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Anthony Trollope wrote to the latter, offering to provide short stories for the new magazine.

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Anthony Trollope offered Smith Castle Richmond, which he was then writing; but Smith declined to accept an Irish story, and suggested a novel dealing with English clerical life as had Barchester Towers.

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Anthony Trollope then devised the plot of Framley Parsonage, setting it near Barchester so that he could make use of characters from the Barsetshire novels.

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Postal history credits Anthony Trollope with introducing the pillar box in the United Kingdom.

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Anthony Trollope had overcome the awkwardness of his youth, made good friends in literary circles, and hunted enthusiastically.

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In 1865, Anthony Trollope was among the founders of the liberal Fortnightly Review.

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Anthony Trollope applied for Tilley's old post, but was passed over in favour of a subordinate, Frank Ives Scudamore.

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Anthony Trollope had long dreamt of taking a seat in the House of Commons.

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Anthony Trollope described his period of campaigning in Beverley as "the most wretched fortnight of my manhood".

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Anthony Trollope wrote a travel book focusing on his experiences in the US during the American Civil War titled North America .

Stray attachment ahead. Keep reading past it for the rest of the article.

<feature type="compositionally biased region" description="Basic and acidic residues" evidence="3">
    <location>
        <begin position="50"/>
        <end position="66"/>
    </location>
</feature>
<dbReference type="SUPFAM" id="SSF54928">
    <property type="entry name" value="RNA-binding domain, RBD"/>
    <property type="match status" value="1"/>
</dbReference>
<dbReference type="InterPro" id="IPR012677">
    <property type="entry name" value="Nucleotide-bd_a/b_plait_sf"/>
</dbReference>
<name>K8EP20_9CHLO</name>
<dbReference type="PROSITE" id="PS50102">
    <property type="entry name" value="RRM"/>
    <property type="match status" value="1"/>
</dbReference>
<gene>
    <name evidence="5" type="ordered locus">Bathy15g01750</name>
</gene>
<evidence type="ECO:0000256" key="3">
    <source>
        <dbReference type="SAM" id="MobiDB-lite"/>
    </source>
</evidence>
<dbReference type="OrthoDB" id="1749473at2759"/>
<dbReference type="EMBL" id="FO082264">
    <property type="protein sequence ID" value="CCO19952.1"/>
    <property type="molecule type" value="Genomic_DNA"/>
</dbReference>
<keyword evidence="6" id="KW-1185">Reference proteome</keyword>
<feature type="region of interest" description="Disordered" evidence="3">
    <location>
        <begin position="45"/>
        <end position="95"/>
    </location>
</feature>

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In 1871, Anthony Trollope made his first trip to Australia, arriving in Melbourne on 28 July 1871 on the SS Great Britain, with his wife and their cook.

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Anthony Trollope visited the penal colony of Port Arthur and its cemetery, Isle of the Dead.

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Anthony Trollope returned to Australia in 1875 to help his son close down his failed farming business.

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Anthony Trollope found that the resentment created by his accusations of bragging remained.

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In 1880, Anthony Trollope moved to the village of South Harting in West Sussex.

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Anthony Trollope spent some time in Ireland in the early 1880s researching his last, unfinished, novel, The Landleaguers.

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Anthony Trollope died in Marylebone, London, in 1882 and is buried in Kensal Green Cemetery, near the grave of his contemporary, Wilkie Collins.

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Anthony Trollope made it clear that he disliked Trollope's narrative method; Trollope's cheerful interpolations into his novels about how his storylines could take any twist their author wanted did not appeal to James's sense of artistic integrity.

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Anthony Trollope's [Trollope's] great, his inestimable merit was a complete appreciation of the usual.

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Anthony Trollope will remain one of the most trustworthy, though not one of the most eloquent, of the writers who have helped the heart of man to know itself.